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 Table of Contents    
Year : 2022  |  Volume : 15  |  Issue : 2  |  Page : 133-139  

Management of neurovascular emergencies with ophthalmic manifestations

Department of Ophthalmology, School of Medical Sciences and Research, Sharda University, Greater Noida; Department of Radiodiagnosis, Sanjay Gandhi Postgraduate Institute of Medical Sciences, Lucknow, Uttar Pradesh, India

Date of Submission14-Jul-2021
Date of Decision07-Aug-2021
Date of Acceptance24-Mar-2022
Date of Web Publication29-Jun-2022

Correspondence Address:
Dr. Shalini Singh
New Colony, Krishna Bihari Nagar, Fatehpur, Uttar Pradesh
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Source of Support: None, Conflict of Interest: None

DOI: 10.4103/ojo.ojo_215_21

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Patients with neurovascular disorders sometimes approach the ophthalmologists with mild ophthalmic clinical features such as conjunctival congestion, slowly progressive proptosis, lateral rectus palsies and at other times with ophthalmic emergencies like sudden increase in proptosis, ophthalmoplegia, diplopia, and ptosis before the onset of neurological manifestations which may be life-threatening if not detected in time. The aim of this article is to focus on ophthalmic manifestations of neurovascular emergencies and role of ophthalmologists in its management. In this communication, to make the ophthalmologist aware of clinical presentations, the imaging modality of choice, diagnostic features, medical and interventional treatments. We have searched PubMed, Web of Science, Google Scholar and reviewed some of the commonly encountered neurovascular emergencies with ocular manifestations such as carotid-cavernous fistula, cerebral venous sinus thrombosis, cerebral artery aneurysms, arterio-venous malformations.

Keywords: Carotid-cavernous fistula, cavernous sinus thrombosis, cerebral aneurysm, neurovascular emergency, ophthalmic manifestations

How to cite this article:
Goyal JL, Singh S, Mishra SC, Singh S, Singh D. Management of neurovascular emergencies with ophthalmic manifestations. Oman J Ophthalmol 2022;15:133-9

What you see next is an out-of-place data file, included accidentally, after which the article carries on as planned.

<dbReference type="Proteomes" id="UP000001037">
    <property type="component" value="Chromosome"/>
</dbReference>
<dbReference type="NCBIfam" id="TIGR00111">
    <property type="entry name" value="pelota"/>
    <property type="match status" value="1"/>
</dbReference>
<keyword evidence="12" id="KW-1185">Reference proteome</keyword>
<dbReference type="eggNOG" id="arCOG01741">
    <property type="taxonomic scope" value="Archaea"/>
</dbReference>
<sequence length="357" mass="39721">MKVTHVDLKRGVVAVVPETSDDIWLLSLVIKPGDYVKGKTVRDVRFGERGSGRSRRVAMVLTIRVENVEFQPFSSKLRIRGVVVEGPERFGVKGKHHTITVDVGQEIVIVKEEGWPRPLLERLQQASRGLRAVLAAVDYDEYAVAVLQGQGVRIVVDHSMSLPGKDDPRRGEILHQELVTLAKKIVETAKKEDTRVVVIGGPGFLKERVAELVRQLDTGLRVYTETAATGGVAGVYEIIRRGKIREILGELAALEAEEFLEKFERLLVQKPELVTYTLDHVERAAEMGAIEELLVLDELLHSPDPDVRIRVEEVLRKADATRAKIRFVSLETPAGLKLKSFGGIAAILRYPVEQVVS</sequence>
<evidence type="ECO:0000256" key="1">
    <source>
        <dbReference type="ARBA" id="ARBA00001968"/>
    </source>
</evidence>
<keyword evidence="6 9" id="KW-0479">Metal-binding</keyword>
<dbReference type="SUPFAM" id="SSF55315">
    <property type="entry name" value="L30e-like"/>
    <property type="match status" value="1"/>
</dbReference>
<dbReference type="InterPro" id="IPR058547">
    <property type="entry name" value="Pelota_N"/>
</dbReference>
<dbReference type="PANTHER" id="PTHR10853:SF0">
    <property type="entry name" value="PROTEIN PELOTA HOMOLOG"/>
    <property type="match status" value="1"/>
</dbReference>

How to cite this URL:
Goyal JL, Singh S, Mishra SC, Singh S, Singh D. Management of neurovascular emergencies with ophthalmic manifestations. Oman J Ophthalmol [serial online] 2022 [cited 2022 Dec 4];15:133-9. Available from: https://www.ojoonline.org/text.asp?2022/15/2/133/348981

   Introduction Top

Neurovascular emergencies require timely assessment and management to ensure the best clinical outcome. Patients with neurovascular disorders approach to the emergency department with sudden onset of hemiparesis, quadriparesis, multiple cranial nerve palsies, subarachnoid hemorrhage (SAH), or epidural hemorrhage. Conditions such as carotid-cavernous fistula (CCF), cavernous sinus thrombosis (CST), brain arteriovenous malformations, and cerebral aneurysms with or without rupture, can have an acute presentation with initial ophthalmic manifestations. Understanding these life-threatening neurovascular conditions clinically is essential for the ophthalmologist.[1] In this article, we have aimed to discuss and review the important neurovascular emergencies of the brain with regard to their clinical presentations, imaging modalities, diagnostic features, and medical and interventional management and outcome. We have searched the electronic databases, i.e., PubMed, Web of Science, and Google Scholar. Data were pooled and narrative synthesis was conducted.

   Carotid-Cavernous Fistulas Top

CCFs are direct shunts from the cavernous portion of the internal carotid artery (ICA) into the cavernous sinus. CCFs are spontaneous, but the majority occur after traumatic injury to the ICA or its branches. Road traffic accidents are the most common form of inciting agent and predominantly involve the male population. Iatrogenic interventions such as internal carotid endarterectomy, trans-sphenoidal resection of a pituitary tumor, maxillofacial surgery, and percutaneous treatment of trigeminal neuralgia are less common but still important.[2]

A CCF is an abnormal vascular connection between arteries and veins of the cavernous sinus. CCFs may be classified into two types based on communication: Direct fistulas (Barrow type A) and indirect or dural, fistulas (Barrow types B, C, and D).[3]